NaPoWriMo 2018 – #7 Re: Joyce

joyce

Re: Joyce

In the shade

of the Akubra

there is no rejoicing

 

In the shade

of the Akubra

a dead beet

 

Memo

Re: Joyce re:Joyce

a child is born

 

The Deputy P.M

is keeping his miss-demeanours

under his hat

 

The Deputy P.M.’s hat

is hanging

by a thread

 

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About NaPoWriMo

(Some / most of these could be rightly described as “chopped up text”. But that’s how first drafts often look.)

NaPoWriMo 2018 – #6 Three Degrees (part 3)

silkspa

Three Degrees (part 3)

A Vinacabs taxi speeds through

the intersection horn blaring,

the press of wind as it passes.

 

She continues to An Thuong 4

parks in the alley next to the Silk Spa

takes off her helmet, still shaking.

 

Inside, she changes into her uniform

brown blouse, loose fitting

knee length trousers

 

Checks the list of clients

booked in for her shift,

sees his name against her 2 p.m. slot

 

“Your boyfriend is coming again.

Aroma massage, 90 minutes”

says the receptionist.

 

(to be continued)

 

—-

About NaPoWriMo

(Some / most of these could be rightly described as “chopped up text”. But that’s how first drafts often look.)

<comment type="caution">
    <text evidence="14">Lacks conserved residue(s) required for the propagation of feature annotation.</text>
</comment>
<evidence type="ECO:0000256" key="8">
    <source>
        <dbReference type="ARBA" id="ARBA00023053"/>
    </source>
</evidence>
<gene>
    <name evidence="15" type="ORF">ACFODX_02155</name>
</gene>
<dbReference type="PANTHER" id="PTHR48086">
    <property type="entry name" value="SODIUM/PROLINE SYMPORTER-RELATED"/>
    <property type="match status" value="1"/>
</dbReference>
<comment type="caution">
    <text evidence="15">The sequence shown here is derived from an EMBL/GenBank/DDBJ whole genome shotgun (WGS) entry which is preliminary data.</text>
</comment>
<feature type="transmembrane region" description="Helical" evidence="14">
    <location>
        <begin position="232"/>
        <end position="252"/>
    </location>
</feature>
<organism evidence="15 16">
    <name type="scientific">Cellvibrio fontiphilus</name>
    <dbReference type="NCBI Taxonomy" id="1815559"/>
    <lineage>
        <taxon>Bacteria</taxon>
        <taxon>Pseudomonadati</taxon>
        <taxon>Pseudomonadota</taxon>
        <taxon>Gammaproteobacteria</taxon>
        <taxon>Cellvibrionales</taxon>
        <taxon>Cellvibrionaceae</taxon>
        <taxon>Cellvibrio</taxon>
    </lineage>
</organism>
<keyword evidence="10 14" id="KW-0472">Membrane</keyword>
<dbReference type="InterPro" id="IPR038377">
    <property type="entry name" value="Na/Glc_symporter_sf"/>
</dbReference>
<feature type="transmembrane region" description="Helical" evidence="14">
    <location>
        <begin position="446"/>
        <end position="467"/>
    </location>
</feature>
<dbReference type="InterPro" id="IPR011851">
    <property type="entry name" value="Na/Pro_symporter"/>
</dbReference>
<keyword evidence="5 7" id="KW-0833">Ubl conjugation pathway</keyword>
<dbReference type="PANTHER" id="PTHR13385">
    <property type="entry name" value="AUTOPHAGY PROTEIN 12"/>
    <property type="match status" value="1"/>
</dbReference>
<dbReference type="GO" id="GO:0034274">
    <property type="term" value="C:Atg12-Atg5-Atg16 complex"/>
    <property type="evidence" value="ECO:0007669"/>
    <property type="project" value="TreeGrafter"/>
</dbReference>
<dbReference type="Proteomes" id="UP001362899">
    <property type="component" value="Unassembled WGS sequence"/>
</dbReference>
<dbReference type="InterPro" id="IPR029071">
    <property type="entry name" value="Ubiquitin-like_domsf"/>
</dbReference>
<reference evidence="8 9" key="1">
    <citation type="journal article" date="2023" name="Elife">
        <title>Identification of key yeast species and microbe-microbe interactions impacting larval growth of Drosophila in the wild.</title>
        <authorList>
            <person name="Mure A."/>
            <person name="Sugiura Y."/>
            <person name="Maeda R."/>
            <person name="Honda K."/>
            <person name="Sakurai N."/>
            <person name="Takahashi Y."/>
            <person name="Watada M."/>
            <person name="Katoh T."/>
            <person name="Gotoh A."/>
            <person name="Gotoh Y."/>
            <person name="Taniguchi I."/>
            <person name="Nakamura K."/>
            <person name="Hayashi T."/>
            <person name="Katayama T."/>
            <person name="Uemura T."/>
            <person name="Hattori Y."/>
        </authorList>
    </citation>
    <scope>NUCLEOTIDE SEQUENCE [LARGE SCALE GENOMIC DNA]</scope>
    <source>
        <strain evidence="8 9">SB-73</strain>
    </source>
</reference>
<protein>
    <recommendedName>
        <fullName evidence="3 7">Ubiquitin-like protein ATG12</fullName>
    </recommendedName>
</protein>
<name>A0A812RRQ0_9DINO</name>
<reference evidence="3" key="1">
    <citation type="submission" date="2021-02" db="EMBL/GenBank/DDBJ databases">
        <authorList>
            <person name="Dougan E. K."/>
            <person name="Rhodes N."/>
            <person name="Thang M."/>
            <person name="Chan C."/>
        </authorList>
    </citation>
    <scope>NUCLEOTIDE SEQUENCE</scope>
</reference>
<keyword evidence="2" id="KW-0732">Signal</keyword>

NaPoWriMo 2018 – #5 Three Degrees (part 2)

buildforblog

Three Degrees (part 2)

 

She loses her train of thought,

closes her laptop, pays and walks out,

past a construction site where

 

labourers are drenched in sweat

demolishing a building

with sledgehammers

 

They look down from the second floor

at the white woman walking by,

wondering why she looks agitated.

 

They take their lunch break

sitting on small plastic stools

at the corner food stall.

 

A Vinacabs taxi speeds past

horn blaring

narrowly missing a woman motorcyclist.

 

(to be continued)

 

—-

About NaPoWriMo

(Some / most of these could be rightly described as “chopped up text”. But that’s how first drafts often look.)

NaPoWriMo 2018 – #4 Three Degrees (part 1)

gozar-coffee-636475548903140901

Three Degrees (part 1)

She’s sitting in the courtyard of Gozar Coffee

drafting a short story on her laptop

about an older guy and a spa girl.

 

A Vinacabs taxi driver manspreads in the corner

taking a break from driving

chain-smoking Marlboros.

 

He’s staring brazenly at her,